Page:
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B1G 2018: Penn State Nittany Lions Coaching Changes

Exodus - How Will Coaching Departures Impact Penn State’s 2018 Season?

NCAA Football: Fiesta Bowl-Penn State vs Washington Mark J. Rebilas-USA TODAY Sports


Which Coach will prove the biggest loss for Penn State?

This poll is closed

  • 30%
    Coach Gattis - Recruiting will suffer...there’s a reason Alabama hired him away.
    (72 votes)
  • 39%
    Coach Moorhead - Are you even kidding? PSU’s offense will implode without him. Everyone knows less head is the worst.
    (92 votes)
  • 18%
    Who long as that shyster James Franklin is heading this disaster, PSU is toast.
    (43 votes)
  • 11%
    Pete Mote - Because Penn State ain’t Midwestern Enough. Now pass the Malort.
    (28 votes)
235 votes total Vote Now

Penn State’s success in 2018 will come down to an untested coaching staff. This team will have a different sideline than last year.

Which is okay, because I thought Penn State under-achieved in 2017.

Last year was a great season, don’t get me wrong. Penn State finished 11-2. We punched out Michigan 42-13 in front of an epic White Out. We blew out Maryland in a demoralizing 66-3. We had an epic brawl with Iowa that ultimately fell our way. And we ended up the Fiesta Bowl champs with a strong win over a good Washington Huskies team.

Here are some stats:

· PSU averaged 41 points per game and gave up just 16.5 points per game

· We outscored opponents 160 to 23 in the first quarter

· And 305 to 98 in the first half

· PSU gained 2,570 yards on the ground but only gave up 1,893 yards

· PSU put up 3,772 yards through the air but only gave up 2,749 yards

· We fumbled the ball 8 times and lost it 3 times

· We committed 54 penalties for 490 yards.

· Our average punt was 42.4 yards!

In all, those stats reflect a solid season. A good season. Fans can sit back and reflect on a good year.

But four points separated us from a good season and a great one.

I entered 2017 with high hopes. The team looked great. We lost a few quality players to graduation – notably wide receiver Chris Godwin and linebacker Brandon Bell.

We had a fantastic recruiting class, good enough for fifteenth in the nation.

We returned a truck load of starters on offense in quarterback Trace McSorley, wide receivers DaeSean Hamilton, Saeed Blacknall, and DeAndre Thompkins, tight end Mike Gesicki, and running back Saquon Barkley.

The senior heavy defenses sported two outstanding linebackers in Manny Bowen (remember, this was at the beginning of the season) and Jason Cabinda. The secondary looked to be one of the fastest in the conference.

The big question marks, to me at the start of the season, were the offensive and defensive lines.

Once the season began, we found out that…of the two, offensive line was the biggest issue. And before you get your blue and white panties in a bunch, hear me out…

Saquon Barkley is an “above average” tailback. Yet 35% of his runs resulted in a stuff of 1 yard or less. He racked up lots of negative yardage. There are two reasons for that:

· Teams sold out to stop Saquon.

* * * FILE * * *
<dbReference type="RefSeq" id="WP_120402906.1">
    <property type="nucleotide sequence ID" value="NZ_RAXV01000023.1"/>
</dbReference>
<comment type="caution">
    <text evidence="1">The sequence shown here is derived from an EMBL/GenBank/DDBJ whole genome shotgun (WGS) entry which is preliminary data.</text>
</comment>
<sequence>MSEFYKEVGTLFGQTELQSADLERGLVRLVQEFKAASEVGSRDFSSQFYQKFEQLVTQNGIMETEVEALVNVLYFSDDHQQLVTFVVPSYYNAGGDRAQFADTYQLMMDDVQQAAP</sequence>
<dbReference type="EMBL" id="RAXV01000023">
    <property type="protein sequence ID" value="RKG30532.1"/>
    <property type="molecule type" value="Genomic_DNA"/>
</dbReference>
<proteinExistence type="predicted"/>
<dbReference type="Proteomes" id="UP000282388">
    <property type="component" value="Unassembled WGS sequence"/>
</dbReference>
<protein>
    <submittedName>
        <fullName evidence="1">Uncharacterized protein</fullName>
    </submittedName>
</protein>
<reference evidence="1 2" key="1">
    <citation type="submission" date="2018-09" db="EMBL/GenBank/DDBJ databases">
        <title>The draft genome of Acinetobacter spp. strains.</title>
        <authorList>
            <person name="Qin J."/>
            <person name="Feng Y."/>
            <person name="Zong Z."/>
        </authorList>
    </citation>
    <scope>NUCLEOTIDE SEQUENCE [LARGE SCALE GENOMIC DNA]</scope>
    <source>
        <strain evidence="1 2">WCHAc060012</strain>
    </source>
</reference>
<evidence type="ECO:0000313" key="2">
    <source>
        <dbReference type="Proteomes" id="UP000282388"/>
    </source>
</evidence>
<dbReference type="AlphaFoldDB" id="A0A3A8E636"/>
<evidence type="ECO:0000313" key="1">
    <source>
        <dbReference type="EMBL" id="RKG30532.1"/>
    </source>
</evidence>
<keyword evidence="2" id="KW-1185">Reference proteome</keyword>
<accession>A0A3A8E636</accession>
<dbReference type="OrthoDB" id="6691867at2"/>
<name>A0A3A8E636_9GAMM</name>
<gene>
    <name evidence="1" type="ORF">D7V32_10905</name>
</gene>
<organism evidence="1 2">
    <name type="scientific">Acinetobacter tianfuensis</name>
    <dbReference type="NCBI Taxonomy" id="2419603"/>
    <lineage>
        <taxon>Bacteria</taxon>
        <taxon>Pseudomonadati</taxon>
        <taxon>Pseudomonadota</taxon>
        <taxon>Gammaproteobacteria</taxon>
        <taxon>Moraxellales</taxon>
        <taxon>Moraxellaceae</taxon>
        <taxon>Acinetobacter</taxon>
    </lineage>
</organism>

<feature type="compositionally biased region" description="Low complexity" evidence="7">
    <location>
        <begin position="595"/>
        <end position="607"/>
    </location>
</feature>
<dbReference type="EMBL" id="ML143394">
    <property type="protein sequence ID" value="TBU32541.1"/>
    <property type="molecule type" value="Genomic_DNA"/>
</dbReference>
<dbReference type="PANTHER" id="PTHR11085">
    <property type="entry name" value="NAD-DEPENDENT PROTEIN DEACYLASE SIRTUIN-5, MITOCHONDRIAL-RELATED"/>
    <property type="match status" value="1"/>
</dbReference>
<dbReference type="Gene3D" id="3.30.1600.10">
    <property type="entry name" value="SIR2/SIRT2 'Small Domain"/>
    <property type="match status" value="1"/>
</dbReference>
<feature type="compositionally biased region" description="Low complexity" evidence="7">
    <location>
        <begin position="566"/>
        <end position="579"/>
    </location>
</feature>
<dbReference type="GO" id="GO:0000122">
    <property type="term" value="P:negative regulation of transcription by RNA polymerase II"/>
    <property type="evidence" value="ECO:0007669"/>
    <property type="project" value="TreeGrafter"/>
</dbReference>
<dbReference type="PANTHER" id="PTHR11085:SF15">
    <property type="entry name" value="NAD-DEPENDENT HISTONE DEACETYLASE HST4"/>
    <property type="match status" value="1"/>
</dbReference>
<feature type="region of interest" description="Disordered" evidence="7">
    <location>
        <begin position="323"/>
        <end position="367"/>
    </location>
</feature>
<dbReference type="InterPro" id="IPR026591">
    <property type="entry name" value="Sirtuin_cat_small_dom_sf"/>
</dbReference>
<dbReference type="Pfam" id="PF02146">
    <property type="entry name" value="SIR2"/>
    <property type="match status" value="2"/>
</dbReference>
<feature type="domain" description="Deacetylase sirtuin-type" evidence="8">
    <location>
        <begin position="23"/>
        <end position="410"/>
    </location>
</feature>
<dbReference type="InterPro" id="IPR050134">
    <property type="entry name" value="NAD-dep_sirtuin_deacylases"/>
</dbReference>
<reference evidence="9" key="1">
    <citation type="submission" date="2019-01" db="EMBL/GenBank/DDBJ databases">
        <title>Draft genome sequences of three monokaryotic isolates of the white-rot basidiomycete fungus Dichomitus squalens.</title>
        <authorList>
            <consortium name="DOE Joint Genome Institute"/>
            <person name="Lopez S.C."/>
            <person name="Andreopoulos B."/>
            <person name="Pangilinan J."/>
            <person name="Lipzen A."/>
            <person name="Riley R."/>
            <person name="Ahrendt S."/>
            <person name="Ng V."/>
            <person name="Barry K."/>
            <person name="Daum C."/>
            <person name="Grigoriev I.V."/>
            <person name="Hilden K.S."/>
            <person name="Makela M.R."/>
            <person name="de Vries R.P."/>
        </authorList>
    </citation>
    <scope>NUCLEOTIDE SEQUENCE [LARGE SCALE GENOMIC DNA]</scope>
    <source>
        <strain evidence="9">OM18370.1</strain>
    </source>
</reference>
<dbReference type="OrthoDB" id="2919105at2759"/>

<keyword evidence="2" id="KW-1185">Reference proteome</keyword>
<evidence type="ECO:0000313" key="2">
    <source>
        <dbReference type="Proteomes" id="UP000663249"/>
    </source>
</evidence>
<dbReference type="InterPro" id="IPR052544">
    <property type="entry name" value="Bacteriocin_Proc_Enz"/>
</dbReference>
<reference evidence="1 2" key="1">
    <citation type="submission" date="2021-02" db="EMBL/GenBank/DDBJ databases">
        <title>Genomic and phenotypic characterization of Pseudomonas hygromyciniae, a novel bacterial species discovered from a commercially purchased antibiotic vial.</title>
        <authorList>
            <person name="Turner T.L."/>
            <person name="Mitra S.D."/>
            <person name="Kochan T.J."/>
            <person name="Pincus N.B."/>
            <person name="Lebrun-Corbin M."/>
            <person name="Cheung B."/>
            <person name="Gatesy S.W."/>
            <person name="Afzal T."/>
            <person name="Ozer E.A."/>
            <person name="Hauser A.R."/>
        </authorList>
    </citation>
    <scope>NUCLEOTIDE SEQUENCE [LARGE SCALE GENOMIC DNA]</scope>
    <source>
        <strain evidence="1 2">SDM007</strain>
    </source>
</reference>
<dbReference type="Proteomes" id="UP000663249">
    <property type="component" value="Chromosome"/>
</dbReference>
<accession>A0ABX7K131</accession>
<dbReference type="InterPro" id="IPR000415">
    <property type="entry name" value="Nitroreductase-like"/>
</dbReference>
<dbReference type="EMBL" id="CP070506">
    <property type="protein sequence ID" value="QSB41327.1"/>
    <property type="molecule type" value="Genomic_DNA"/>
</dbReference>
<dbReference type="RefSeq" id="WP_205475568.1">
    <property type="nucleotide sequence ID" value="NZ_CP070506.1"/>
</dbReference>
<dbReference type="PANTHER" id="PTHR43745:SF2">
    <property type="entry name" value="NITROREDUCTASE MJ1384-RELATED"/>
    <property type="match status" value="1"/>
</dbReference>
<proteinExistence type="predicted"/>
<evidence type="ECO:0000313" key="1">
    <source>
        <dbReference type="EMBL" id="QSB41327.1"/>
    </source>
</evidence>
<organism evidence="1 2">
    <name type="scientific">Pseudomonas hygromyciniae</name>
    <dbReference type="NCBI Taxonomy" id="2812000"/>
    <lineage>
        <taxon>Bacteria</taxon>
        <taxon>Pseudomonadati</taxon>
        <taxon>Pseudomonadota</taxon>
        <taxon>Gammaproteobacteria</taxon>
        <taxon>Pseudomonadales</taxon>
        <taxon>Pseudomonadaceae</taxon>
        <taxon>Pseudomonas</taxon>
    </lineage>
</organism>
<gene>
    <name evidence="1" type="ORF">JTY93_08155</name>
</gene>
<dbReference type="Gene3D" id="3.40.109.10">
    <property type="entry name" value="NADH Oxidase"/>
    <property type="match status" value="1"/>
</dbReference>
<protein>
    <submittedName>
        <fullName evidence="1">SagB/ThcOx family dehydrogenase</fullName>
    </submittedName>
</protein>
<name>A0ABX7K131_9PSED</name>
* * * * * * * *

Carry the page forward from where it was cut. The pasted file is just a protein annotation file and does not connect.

· On every third attempt, our offensive line failed to make a hole large enough for Saquon to get more than one yard.

That’s no Bueno.

There will be offensive line apologists who blame a lot of those losses on Trace giving him the ball late. But there is no reason…NO REASON…an athlete like Saquon Barkley should fail one attempt in three.

I would submit that result as evidence that our offensive line wasn’t great in 2017. If you want an excellent perspective on the offensive line woes over the years, read this:

And yes, we can hang at least some of that on our lack of blocking effort by our star tight end. While Gesicki did make a slew of sick catches, his blocking was less than optimal.

Don’t get me wrong, I think Gesicki brought far more to the table than his lack of blocking skills took away. But as a fan who watched him all season, he missed a lot of blocks. Sometimes he looked hesitant. Sometimes he looked confused. His misses usually resulted in blown up plays.

This year we have neither Barkley nor Gesicki...

However, we may have our best offensive line in years.

Coach Limegrover has a lot of work to do with the offensive line to improve this group. Of all the groups, Blocking, both upfront by the line and on the perimeter by Gesicki, were the weak points in this team.

That should change this year. Here’s a quote from Bscaff, one of the my favorite football analysts:

That will help us this year. And we’ll need it, because the offseason got ugly, with regard to coaches.

Let me preface this by saying that I don’t begrudge any of the players or coaches who left. I’m excited for the next step in their careers. Barkley, who left with a year of eligibility, will do great things in the NFL…and get paid to do them.

However, the coaching staff took a huge hit.

We lost Joe Moorehead, the brilliant offensive coordinator and quarterbacks coach. He stepped in as a relative unknown from a tiny school. Many folks laughed at the hire. Interviews I saw left me intrigued, but cautious. Then we saw what he could do with the players on the field. I was blown away…and so were some AD’s.

Here’s another quote from Bscaff over at Black Shoe Diaries:

Moorehead turned down head coaching jobs after his first year. But when Mississippi State came calling during this offseason, he went. He took running backs coach Charlie Huff, who had revamped PSU’s special teams from “joke” to credible.